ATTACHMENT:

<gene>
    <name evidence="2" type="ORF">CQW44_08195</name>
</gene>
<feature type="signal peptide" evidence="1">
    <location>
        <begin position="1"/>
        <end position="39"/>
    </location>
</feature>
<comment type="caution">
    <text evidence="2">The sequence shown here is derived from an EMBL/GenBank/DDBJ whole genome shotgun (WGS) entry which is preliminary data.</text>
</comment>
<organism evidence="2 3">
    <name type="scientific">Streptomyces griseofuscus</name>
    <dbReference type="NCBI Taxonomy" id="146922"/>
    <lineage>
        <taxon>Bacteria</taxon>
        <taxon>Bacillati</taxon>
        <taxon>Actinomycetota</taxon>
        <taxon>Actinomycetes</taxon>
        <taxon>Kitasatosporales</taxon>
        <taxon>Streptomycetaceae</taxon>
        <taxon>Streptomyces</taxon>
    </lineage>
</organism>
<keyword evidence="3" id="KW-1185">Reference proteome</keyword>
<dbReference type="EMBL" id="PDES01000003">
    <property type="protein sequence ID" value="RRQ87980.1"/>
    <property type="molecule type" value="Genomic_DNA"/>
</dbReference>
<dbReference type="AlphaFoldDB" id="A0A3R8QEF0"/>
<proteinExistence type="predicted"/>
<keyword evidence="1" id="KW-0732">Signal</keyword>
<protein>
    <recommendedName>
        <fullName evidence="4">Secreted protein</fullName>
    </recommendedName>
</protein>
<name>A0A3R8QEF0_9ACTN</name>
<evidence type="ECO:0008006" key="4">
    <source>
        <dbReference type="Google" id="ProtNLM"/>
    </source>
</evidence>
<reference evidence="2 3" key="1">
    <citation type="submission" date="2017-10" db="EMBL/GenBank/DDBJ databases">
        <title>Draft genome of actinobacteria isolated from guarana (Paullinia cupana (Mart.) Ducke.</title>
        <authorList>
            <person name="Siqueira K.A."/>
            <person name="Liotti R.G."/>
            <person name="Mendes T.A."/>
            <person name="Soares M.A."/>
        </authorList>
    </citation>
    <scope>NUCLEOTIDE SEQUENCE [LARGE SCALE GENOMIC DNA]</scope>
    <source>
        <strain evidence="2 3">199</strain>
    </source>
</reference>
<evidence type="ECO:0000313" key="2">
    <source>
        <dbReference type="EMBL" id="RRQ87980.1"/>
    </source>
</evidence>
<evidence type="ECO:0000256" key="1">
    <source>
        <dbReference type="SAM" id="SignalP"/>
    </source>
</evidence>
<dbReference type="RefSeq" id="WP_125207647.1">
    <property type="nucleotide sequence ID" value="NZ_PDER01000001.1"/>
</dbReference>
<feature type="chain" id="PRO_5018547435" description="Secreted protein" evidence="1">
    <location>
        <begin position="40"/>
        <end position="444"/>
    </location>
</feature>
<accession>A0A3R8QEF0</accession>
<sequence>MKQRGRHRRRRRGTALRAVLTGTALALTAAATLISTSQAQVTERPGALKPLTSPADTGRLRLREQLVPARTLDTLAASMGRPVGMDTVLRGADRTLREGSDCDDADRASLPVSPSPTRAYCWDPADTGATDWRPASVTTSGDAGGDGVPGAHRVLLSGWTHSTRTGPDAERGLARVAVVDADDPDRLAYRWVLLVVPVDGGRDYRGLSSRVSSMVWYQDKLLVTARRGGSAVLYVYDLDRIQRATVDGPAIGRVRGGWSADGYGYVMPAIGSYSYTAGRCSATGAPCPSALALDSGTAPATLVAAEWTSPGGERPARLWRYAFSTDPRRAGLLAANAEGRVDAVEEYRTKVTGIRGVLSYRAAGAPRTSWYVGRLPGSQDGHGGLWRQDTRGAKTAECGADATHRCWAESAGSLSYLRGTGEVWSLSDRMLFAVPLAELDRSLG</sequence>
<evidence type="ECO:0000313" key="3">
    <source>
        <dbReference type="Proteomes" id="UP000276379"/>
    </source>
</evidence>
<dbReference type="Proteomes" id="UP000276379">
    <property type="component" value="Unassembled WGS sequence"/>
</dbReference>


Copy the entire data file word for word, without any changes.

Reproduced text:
<gene>
    <name evidence="2" type="ORF">CQW44_08195</name>
</gene>
<feature type="signal peptide" evidence="1">
    <location>
        <begin position="1"/>
        <end position="39"/>
    </location>
</feature>
<comment type="caution">
    <text evidence="2">The sequence shown here is derived from an EMBL/GenBank/DDBJ whole genome shotgun (WGS) entry which is preliminary data.</text>
</comment>
<organism evidence="2 3">
    <name type="scientific">Streptomyces griseofuscus</name>
    <dbReference type="NCBI Taxonomy" id="146922"/>
    <lineage>
        <taxon>Bacteria</taxon>
        <taxon>Bacillati</taxon>
        <taxon>Actinomycetota</taxon>
        <taxon>Actinomycetes</taxon>
        <taxon>Kitasatosporales</taxon>
        <taxon>Streptomycetaceae</taxon>
        <taxon>Streptomyces</taxon>
    </lineage>
</organism>
<keyword evidence="3" id="KW-1185">Reference proteome</keyword>
<dbReference type="EMBL" id="PDES01000003">
    <property type="protein sequence ID" value="RRQ87980.1"/>
    <property type="molecule type" value="Genomic_DNA"/>
</dbReference>
<dbReference type="AlphaFoldDB" id="A0A3R8QEF0"/>
<proteinExistence type="predicted"/>
<keyword evidence="1" id="KW-0732">Signal</keyword>
<protein>
    <recommendedName>
        <fullName evidence="4">Secreted protein</fullName>
    </recommendedName>
</protein>
<name>A0A3R8QEF0_9ACTN</name>
<evidence type="ECO:0008006" key="4">
    <source>
        <dbReference type="Google" id="ProtNLM"/>
    </source>
</evidence>
<reference evidence="2 3" key="1">
    <citation type="submission" date="2017-10" db="EMBL/GenBank/DDBJ databases">
        <title>Draft genome of actinobacteria isolated from guarana (Paullinia cupana (Mart.) Ducke.</title>
        <authorList>
            <person name="Siqueira K.A."/>
            <person name="Liotti R.G."/>
            <person name="Mendes T.A."/>
            <person name="Soares M.A."/>
        </authorList>
    </citation>
    <scope>NUCLEOTIDE SEQUENCE [LARGE SCALE GENOMIC DNA]</scope>
    <source>
        <strain evidence="2 3">199</strain>
    </source>
</reference>
<evidence type="ECO:0000313" key="2">
    <source>
        <dbReference type="EMBL" id="RRQ87980.1"/>
    </source>
</evidence>
<evidence type="ECO:0000256" key="1">
    <source>
        <dbReference type="SAM" id="SignalP"/>
    </source>
</evidence>
<dbReference type="RefSeq" id="WP_125207647.1">
    <property type="nucleotide sequence ID" value="NZ_PDER01000001.1"/>
</dbReference>
<feature type="chain" id="PRO_5018547435" description="Secreted protein" evidence="1">
    <location>
        <begin position="40"/>
        <end position="444"/>
    </location>
</feature>
<accession>A0A3R8QEF0</accession>
<sequence>MKQRGRHRRRRRGTALRAVLTGTALALTAAATLISTSQAQVTERPGALKPLTSPADTGRLRLREQLVPARTLDTLAASMGRPVGMDTVLRGADRTLREGSDCDDADRASLPVSPSPTRAYCWDPADTGATDWRPASVTTSGDAGGDGVPGAHRVLLSGWTHSTRTGPDAERGLARVAVVDADDPDRLAYRWVLLVVPVDGGRDYRGLSSRVSSMVWYQDKLLVTARRGGSAVLYVYDLDRIQRATVDGPAIGRVRGGWSADGYGYVMPAIGSYSYTAGRCSATGAPCPSALALDSGTAPATLVAAEWTSPGGERPARLWRYAFSTDPRRAGLLAANAEGRVDAVEEYRTKVTGIRGVLSYRAAGAPRTSWYVGRLPGSQDGHGGLWRQDTRGAKTAECGADATHRCWAESAGSLSYLRGTGEVWSLSDRMLFAVPLAELDRSLG</sequence>
<evidence type="ECO:0000313" key="3">
    <source>
        <dbReference type="Proteomes" id="UP000276379"/>
    </source>
</evidence>
<dbReference type="Proteomes" id="UP000276379">
    <property type="component" value="Unassembled WGS sequence"/>
</dbReference>